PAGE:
Traditional bearings have three layers: steel, copper-lead, and thin babbitt overlay (only 0.0005" to 0.0008"). JEGS Cam Bearings in a Performance or High-Performance series have two layers: high-strength steel and bonded silicon, tin, and copper in an aluminum matrix (0.015" thick). Because an alloy, properties are maintained through its entire depth to deliver consistent, reliable output. Additionally, micro-fine machined High-Performance Bearings have chamfered oil holes. Bearings are sold in sets for Chevy and Ford applications.
High Load Capacity
Aluminum silicon bearings withstand the stress of high-performance engines. JEGS Bearings are made from the same metallurgical alloy so cars with standard bearings benefit from this alloy used in race engines.
This alloy's melting/fatigue point is 450°+ F (100° more than the thin babbitt overlay of tri-metal bearings). This means extra protection against localized overheating due to misalignment, detonation, overloading, loss of coolant, etc.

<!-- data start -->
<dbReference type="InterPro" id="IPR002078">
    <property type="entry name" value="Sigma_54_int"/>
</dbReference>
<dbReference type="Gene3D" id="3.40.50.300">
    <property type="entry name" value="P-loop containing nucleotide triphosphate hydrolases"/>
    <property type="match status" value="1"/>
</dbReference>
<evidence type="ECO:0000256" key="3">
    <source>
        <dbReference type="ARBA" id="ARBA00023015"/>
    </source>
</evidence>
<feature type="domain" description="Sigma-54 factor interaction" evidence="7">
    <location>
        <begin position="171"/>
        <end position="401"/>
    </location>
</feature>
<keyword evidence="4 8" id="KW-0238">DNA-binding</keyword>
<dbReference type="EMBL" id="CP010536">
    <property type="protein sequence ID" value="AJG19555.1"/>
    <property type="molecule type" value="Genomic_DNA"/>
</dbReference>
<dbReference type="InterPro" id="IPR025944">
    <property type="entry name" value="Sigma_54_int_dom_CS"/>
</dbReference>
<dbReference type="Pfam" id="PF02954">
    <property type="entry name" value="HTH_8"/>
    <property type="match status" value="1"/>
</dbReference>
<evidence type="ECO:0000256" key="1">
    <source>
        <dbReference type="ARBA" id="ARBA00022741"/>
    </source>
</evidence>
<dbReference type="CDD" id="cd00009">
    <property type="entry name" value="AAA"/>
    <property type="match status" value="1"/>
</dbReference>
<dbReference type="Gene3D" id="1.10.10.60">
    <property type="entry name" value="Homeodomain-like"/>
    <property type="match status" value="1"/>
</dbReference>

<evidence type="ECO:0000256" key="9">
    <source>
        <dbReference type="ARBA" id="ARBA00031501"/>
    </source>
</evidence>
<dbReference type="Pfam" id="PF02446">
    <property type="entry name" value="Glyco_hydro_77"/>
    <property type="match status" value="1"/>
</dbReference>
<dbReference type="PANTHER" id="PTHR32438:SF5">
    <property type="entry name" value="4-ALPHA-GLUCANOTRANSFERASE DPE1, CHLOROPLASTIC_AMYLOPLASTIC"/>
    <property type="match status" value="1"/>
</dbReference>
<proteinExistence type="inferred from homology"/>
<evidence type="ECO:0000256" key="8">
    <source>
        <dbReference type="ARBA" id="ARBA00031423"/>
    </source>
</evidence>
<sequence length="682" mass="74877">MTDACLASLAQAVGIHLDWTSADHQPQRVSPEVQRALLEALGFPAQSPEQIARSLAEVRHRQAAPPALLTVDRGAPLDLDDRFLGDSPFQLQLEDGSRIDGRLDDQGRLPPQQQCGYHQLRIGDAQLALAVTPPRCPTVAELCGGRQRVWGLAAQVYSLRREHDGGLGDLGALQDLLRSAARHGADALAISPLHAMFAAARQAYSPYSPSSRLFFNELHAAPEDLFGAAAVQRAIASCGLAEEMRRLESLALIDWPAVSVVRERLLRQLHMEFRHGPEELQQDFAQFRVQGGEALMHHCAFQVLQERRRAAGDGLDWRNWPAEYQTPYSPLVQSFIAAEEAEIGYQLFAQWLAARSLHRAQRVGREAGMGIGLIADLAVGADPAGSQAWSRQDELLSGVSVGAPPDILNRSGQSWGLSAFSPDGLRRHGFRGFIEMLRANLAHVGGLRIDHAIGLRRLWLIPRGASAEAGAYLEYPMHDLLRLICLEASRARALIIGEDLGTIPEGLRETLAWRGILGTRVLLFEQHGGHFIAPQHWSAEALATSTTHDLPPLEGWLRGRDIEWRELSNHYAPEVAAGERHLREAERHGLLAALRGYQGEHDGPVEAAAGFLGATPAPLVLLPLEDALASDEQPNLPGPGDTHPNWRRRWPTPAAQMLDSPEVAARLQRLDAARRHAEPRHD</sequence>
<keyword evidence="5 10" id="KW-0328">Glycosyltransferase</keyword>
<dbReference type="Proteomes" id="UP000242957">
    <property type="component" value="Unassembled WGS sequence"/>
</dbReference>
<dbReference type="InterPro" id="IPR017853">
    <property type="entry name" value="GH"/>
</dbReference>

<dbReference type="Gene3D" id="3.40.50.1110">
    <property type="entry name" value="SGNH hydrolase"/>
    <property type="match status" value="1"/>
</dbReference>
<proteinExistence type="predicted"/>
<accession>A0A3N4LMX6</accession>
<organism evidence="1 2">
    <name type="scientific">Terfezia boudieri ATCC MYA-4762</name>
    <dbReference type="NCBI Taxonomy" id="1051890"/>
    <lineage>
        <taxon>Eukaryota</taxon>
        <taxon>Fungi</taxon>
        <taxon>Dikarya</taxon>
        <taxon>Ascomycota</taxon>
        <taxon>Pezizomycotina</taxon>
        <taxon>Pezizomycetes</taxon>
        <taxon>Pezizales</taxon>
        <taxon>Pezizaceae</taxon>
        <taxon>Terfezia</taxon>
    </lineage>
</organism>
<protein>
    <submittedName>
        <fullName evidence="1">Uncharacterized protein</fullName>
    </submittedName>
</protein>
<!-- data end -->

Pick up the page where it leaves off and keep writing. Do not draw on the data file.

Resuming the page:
More than half of engine bearing failure is caused by metallic particles that scratch crank journals and weaken or tear thin bearing overlays. Because aluminum silicon overlay is much thicker than babbitt in tri-metal bearings (0.015" vs. 0.0008"), it provides 18 times more embedability to trap particles to prevent crank journal scratches. This is especially true for particles over 0.0004", which cause most of the damage.
The thicker aluminum silicon layer allows bearings to better conform to problems, such as metal-to-metal contact due to misalignment. Greater conformability also means fewer bearing failures.
Control of Wall Tolerance
Bearing-to-journal clearance is affected by several factors. We've alleviated concerns about inconsistent shell-to-shell bearing wall thickness by using statistical control methods to minimize wall thickness variation. JEGS Engine Bearing thickness varies no more than 0.00010". Other manufacturers produce bearings with wall thickness at the crown that varies as much as 0.00025".